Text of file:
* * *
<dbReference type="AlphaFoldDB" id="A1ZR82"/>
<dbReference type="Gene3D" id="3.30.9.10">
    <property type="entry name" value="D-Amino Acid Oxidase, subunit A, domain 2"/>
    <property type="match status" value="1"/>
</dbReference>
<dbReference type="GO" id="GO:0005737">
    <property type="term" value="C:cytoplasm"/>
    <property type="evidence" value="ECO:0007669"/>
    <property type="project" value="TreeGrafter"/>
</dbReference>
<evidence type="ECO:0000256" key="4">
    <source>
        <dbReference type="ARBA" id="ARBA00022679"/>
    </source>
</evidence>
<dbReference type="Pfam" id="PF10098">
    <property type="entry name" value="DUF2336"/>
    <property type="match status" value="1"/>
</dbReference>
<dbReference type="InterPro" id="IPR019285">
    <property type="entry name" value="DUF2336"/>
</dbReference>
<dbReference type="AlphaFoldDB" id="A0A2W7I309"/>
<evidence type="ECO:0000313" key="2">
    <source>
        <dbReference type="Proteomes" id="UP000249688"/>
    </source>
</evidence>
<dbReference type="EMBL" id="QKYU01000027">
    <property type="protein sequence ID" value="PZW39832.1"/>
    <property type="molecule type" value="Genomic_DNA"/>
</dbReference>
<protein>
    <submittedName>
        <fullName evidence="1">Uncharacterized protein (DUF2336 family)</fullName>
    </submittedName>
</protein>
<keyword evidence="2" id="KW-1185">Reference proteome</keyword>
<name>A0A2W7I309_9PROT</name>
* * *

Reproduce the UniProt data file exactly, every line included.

<dbReference type="AlphaFoldDB" id="A1ZR82"/>
<dbReference type="Gene3D" id="3.30.9.10">
    <property type="entry name" value="D-Amino Acid Oxidase, subunit A, domain 2"/>
    <property type="match status" value="1"/>
</dbReference>
<dbReference type="GO" id="GO:0005737">
    <property type="term" value="C:cytoplasm"/>
    <property type="evidence" value="ECO:0007669"/>
    <property type="project" value="TreeGrafter"/>
</dbReference>
<evidence type="ECO:0000256" key="4">
    <source>
        <dbReference type="ARBA" id="ARBA00022679"/>
    </source>
</evidence>
<dbReference type="Pfam" id="PF10098">
    <property type="entry name" value="DUF2336"/>
    <property type="match status" value="1"/>
</dbReference>
<dbReference type="InterPro" id="IPR019285">
    <property type="entry name" value="DUF2336"/>
</dbReference>
<dbReference type="AlphaFoldDB" id="A0A2W7I309"/>
<evidence type="ECO:0000313" key="2">
    <source>
        <dbReference type="Proteomes" id="UP000249688"/>
    </source>
</evidence>
<dbReference type="EMBL" id="QKYU01000027">
    <property type="protein sequence ID" value="PZW39832.1"/>
    <property type="molecule type" value="Genomic_DNA"/>
</dbReference>
<protein>
    <submittedName>
        <fullName evidence="1">Uncharacterized protein (DUF2336 family)</fullName>
    </submittedName>
</protein>
<keyword evidence="2" id="KW-1185">Reference proteome</keyword>
<name>A0A2W7I309_9PROT</name>